If my sanding job didn't smoothen it enough to keep the head gasket from failing, no big issue - then I'll take it to a pro miller for another .010" pass. If I've milled off to much so the head collapses, then I've learnt something more & I'll put a iron head back.
And Herm, I've learnt a lot from your threads and all the great pictures you've posted. One thing I've learnt is to say Ok, you're right
Well, Rog, at least you got that part.
On the other hand, it's a ten dollar Model T head. I have a pile if he ruins this one. I know where Pat lives and it is probably close to half a day's drive to any place where they can do this. Either Spokane or Missoula. Maybe Kalispell or possibly Polson. Not everybody in this world lives in an urban area with every service available just down the street or around the corner. Mail service in eastern Montana is now two deliveries a week in many areas. You think they cut it, don't you?? No, they upgraded it from one day a week delivery. This is the west, not New York City.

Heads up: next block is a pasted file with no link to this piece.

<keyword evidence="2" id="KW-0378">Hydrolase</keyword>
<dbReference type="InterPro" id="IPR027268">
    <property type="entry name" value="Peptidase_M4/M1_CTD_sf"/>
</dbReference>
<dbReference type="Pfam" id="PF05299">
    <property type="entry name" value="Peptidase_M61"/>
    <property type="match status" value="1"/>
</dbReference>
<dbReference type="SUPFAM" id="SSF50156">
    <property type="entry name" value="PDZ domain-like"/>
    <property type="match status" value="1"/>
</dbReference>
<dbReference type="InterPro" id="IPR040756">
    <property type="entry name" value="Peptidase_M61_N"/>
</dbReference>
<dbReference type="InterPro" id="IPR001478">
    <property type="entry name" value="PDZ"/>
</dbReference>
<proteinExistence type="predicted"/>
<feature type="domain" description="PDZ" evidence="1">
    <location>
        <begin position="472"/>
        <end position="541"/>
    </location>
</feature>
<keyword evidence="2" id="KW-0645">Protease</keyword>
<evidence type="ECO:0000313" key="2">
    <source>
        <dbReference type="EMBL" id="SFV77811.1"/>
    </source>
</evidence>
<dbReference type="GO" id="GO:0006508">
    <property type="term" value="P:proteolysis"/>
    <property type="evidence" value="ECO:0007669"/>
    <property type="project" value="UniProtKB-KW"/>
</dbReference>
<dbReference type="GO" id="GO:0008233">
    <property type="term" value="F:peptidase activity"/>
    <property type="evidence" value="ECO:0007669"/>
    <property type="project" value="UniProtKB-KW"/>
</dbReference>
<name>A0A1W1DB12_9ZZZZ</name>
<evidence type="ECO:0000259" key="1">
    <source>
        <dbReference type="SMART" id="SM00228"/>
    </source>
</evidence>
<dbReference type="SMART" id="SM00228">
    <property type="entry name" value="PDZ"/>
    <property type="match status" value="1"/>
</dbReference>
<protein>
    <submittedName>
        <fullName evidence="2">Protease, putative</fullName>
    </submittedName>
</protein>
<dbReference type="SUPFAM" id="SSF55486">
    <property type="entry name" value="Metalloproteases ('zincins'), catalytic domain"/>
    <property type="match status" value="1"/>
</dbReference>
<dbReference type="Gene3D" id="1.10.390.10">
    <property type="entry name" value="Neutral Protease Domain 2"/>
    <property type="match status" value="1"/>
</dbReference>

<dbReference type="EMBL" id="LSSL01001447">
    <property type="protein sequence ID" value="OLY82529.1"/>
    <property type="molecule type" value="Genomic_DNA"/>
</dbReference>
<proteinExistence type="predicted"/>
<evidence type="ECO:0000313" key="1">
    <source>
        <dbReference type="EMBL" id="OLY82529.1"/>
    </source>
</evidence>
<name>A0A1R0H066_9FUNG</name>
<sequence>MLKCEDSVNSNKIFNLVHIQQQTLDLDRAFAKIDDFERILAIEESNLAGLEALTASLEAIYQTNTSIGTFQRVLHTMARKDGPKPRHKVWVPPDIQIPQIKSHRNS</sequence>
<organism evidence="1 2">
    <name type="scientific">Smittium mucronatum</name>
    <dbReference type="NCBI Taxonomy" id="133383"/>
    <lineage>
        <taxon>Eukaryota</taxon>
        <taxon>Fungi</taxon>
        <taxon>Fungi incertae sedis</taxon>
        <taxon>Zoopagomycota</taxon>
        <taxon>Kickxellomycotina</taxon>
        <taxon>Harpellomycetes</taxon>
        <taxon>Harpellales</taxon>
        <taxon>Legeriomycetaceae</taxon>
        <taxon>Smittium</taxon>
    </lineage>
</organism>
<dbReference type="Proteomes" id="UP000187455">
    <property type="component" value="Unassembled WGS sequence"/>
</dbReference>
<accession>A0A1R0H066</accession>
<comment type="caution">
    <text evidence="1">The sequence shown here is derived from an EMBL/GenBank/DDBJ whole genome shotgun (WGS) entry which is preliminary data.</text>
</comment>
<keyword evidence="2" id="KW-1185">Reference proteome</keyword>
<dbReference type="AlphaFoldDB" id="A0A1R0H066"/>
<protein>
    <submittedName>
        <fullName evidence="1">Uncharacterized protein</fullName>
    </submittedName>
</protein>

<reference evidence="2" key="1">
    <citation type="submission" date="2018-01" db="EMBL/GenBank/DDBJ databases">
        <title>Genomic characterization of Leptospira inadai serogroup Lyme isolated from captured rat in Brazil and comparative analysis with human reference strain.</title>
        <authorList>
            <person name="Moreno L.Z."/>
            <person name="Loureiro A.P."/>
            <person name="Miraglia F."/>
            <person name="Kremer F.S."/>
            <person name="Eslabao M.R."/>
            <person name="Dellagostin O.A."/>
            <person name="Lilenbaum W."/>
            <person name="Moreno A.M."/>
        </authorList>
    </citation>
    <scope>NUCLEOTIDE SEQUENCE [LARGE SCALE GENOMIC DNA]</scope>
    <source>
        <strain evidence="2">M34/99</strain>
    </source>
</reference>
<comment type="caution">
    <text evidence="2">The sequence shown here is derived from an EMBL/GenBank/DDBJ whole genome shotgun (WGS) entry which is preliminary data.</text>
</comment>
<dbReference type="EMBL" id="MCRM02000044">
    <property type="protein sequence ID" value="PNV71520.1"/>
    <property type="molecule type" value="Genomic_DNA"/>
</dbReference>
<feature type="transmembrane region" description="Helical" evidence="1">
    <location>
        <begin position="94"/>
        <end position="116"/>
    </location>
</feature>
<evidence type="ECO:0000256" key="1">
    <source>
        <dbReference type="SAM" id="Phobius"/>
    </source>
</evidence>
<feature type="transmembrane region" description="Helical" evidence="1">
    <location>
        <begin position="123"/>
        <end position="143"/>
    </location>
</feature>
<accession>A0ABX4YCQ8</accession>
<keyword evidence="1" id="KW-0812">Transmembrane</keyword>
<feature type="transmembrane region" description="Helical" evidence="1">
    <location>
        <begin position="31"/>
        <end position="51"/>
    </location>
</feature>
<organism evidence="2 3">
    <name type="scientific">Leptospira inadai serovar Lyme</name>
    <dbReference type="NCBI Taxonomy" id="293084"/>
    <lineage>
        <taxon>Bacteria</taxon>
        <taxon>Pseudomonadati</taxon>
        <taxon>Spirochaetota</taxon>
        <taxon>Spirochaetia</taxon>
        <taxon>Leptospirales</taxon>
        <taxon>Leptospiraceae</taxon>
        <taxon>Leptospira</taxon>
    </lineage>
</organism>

a friend of mine took the high spots off his dodge cummins motor with a file and a straight edge. i thought thats the dumbest thing i ever heard of, but... 2 years now, no leaks
Looks like we have another Royce in the wings.
It's just a Model T. A belt sander should work fine.
I milled my Z head with a large double cut body file. I trued the surface and smoothed it up with a large sheet of sand paper on my table saw top. I now have a 7.5:1 Z head and couldn't be happier. When I hold a straight edge to the surface I don't see any light. I took two and half days work, but I just wanted to see if could be done. It runs great.
Boy am I disappointed, I wanted Herm to jump in and tell me how crazy I am.